Having reached the apogee of its unremarkable ascending flight path, the bottle seemed to pause, as if to be certain that it had the attention of all (bulging) eyes, then, quite flippantly I thought, began its descent to earth – more exactly, to the middle of the two moth old white linoleum floor of room 263 in the Fine Arts wing of JBHS.

Now comes the end of time. Paralyzed as we all may have been, up until the moment that bottle touched down, we all were still the people we always were. It was still just another school day towards the end of October. We were still students and teachers engaged drawing busted chairs and bicycles in an art class. Cars were still humming along outside the windows. The students were still on their ways towards graduation, college, well paying jobs, marriage, children, mortgage payments. I was still an art teacher, newly married, well thought of in my family.

All over.

When that bottle lands, it will release a genie that, once free, will never be confined again. Not ever.

The bottle lands. Then bursts. Each glass chard carries with it a tiny cargo of black indelible India ink. Kabooom.

A horizontal black mushroom cloud spreads out from the epicenter, quickly reassembling itself into a black pool five or six feet across the center of room 263. No one moves, no one utters a sound. Our world has just ended and we have nothing to say, nothing more to do.

The young lady –who I now understand was only the instrument of my undoing – who dropped the bottle, stood quaking, hands over her throat, similarly polka dotted as me, and turned her bug eyes towards me, as if to inquire what I had in mind for the next scene. So did every one else.

I, a well trained artist and now art teacher, took charge of the situation. I said, “Ga Ga Ga Ga Ga.” The students immediately understood, and their eyes bulged even wider, their mouths drooped further, awaiting further instruction.

“Buh Buh Buh Buh.” I said, pointing to the black pool that lapped the feet of the polka dotted young lady. She began to shake more violently. Clearly I was not getting through to her. In exasperation at what a clumsy dunderhead she turned out to be I said, maybe screamed, GET. MISTER. BECK.

Mr. Charles Beck was the chairperson of the Art Department, a beloved
and wise and generous gentleman, the man who hired me, and who I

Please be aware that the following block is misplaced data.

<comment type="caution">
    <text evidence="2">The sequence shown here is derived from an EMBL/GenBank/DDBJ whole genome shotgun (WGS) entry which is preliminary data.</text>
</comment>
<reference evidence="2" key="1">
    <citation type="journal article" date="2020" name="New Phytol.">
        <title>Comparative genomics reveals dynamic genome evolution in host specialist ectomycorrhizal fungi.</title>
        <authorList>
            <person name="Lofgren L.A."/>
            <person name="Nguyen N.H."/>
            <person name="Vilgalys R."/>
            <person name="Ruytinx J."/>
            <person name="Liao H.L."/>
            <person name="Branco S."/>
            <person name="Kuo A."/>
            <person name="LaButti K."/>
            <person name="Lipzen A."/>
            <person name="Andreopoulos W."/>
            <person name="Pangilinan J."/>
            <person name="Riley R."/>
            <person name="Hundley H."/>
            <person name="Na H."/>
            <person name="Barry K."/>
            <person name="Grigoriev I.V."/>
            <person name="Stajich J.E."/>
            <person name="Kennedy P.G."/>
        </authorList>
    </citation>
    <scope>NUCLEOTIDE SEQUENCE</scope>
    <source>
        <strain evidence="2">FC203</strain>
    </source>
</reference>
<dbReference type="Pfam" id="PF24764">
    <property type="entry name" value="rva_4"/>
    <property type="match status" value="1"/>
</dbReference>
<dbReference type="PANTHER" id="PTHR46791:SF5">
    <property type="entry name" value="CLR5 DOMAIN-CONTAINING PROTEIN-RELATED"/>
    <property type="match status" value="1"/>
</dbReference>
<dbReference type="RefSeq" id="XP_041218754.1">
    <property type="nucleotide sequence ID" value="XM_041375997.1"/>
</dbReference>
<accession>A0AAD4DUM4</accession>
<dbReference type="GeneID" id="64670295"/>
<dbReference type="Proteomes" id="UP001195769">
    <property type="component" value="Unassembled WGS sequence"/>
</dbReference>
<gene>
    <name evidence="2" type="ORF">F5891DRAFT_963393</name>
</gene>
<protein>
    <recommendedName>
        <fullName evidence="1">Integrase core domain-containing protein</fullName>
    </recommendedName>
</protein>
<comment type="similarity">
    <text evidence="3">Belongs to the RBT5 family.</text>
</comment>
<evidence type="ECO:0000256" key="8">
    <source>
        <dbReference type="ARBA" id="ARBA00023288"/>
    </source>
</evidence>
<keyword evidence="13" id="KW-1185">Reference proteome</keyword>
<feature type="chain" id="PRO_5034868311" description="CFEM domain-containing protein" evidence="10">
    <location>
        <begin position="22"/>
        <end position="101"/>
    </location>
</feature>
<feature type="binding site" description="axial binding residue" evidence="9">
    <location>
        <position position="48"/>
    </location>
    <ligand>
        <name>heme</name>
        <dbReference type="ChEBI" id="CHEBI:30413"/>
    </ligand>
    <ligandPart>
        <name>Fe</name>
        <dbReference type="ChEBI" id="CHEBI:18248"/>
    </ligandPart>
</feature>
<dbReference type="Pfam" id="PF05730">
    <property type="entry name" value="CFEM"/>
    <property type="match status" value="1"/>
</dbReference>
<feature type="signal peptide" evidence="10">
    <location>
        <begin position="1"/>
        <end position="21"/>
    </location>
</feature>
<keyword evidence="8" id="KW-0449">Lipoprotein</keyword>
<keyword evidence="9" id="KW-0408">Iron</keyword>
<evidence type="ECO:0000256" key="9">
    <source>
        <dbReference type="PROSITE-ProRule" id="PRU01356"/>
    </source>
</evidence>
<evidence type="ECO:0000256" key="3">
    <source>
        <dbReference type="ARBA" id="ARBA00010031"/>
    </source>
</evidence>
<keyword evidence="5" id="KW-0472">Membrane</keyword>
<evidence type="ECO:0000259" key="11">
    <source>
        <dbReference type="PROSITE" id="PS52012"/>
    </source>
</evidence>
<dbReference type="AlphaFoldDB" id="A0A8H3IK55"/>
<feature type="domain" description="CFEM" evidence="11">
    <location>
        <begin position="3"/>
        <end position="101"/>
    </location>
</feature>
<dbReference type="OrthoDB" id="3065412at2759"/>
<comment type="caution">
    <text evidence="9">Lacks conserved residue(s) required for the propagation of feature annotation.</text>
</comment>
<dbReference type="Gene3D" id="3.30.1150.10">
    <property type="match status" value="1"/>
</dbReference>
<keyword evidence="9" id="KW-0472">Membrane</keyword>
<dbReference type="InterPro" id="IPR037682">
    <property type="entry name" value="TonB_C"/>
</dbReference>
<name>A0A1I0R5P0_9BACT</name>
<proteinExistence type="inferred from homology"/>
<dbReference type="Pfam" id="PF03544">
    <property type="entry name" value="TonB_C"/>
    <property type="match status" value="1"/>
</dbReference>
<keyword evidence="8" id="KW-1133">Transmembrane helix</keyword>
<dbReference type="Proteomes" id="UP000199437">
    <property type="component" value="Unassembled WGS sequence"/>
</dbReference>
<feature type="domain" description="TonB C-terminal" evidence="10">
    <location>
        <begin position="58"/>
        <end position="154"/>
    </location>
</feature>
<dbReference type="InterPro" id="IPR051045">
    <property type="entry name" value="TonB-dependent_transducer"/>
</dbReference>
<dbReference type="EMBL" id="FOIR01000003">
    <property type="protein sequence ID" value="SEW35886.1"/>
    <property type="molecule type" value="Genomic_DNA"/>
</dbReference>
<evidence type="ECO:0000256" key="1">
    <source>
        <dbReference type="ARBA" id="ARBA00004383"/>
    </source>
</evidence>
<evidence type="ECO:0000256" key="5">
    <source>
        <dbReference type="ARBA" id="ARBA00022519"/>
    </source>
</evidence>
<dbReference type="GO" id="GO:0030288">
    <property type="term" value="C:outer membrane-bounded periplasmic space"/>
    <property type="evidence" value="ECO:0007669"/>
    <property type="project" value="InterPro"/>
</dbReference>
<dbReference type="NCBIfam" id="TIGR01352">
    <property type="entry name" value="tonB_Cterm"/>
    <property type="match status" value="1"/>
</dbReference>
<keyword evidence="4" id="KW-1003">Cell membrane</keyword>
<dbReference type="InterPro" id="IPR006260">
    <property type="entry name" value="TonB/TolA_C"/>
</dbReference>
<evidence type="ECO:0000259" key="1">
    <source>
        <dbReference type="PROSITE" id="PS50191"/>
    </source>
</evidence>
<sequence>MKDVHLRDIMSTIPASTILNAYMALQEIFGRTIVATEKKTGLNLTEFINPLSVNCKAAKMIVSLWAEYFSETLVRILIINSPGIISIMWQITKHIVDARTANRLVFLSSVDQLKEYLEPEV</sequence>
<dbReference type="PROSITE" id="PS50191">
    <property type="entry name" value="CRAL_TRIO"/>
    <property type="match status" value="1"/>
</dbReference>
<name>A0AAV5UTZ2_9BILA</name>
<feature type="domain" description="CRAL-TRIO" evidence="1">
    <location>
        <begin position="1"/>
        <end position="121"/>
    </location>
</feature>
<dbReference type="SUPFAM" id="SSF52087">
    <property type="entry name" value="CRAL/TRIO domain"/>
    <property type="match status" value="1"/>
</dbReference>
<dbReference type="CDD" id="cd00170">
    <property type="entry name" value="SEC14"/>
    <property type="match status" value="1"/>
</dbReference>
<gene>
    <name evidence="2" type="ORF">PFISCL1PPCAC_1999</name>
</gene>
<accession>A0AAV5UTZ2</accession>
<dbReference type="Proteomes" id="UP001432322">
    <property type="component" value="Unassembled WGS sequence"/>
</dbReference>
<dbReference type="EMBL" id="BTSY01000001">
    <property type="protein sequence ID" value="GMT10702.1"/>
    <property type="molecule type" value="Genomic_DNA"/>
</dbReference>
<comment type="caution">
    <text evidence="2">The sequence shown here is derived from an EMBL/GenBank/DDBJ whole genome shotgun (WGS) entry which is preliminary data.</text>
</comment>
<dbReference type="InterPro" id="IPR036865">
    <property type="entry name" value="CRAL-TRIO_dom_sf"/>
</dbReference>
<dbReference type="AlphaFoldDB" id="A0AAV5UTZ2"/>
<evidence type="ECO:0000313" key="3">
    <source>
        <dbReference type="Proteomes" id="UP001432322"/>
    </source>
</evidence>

considered as my mentor. Mr. Beck would deal with this.

Fortunately the sobbing, polka dotted young lady was on the shore of the black pond closest to the door, and flew out the door, wailing “MR. BECK. MR. BECK WAAAAAAA. MR.BECK.” The rest of us remained transfixed.

Some minutes pass. In comes Mr. Beck. A tall, stooped, balding eye glasses wearing, always an out of fashion tie, always shined if beat up sensible shoes, gentleman. Mr. Beck has his great thick big arm around the bony shoulders of the polka dotted young lady who is convulsing in impossible to suppress sobs.  Brought back to the scene of the crime, our little friend attempts to burrow into the folds of her protector’s jacket. The villain!

Following the trail of hurried little black foot prints from the door to the center of the room, Mr. Beck and polka dotted girl arrive at the edge of the pond. Looking into its shiny black surface, still clutching the quaking girl to his side, Mr. Beck turns to me and says, “Well, Mr. London, what seems to be the matter?”

Ga Ga Ga GA, Buh Buh Buh Buh, I say in way of explanation, pointing to the pond.

Mr. Beck looks down. He is standing at the very edge of the pond. Still clutching that goddamn kid, he eyes the pond seriously.

Not a sound, not a movement from the rest of the class. They realize that they, just like those Parisian crowds in the Place de la Bastille realized, that they were witnesses to a pivotal moment in history, a moment that would forever divide the present from the past, hurling us all into an unknowable future.

Mr. Beck, still considering the pond, says “Hmmmmmm.” He walks around
the circumference of the entire black spot, convulsing kid in tow. He pauses now and then, bending down examining something or other. Having completed his tour, he returns to a particular spot, puts the toe of one his shiny if battered shoes in the thing. Then, using the toe of his shoe like a paint brush, or maybe palette knife, he smears the ink this way and that. Satisfied by his efforts, and turning to the young lady clinging to him, he says, “Now darling (Mr. Beck never remembers the name of any student. He calls all the girls “darling” and all the boys “son”. And to all the boys and all the girls, they were in his esteem darling and they were his beloved son.) “Well now darling”, he says, “I think I like it better this way, don’t you?” The kid shakes her head in wild agreement.

“Well then, Mr. London. I think we’ve cleared things up now. Come darling.” And off the two of them go.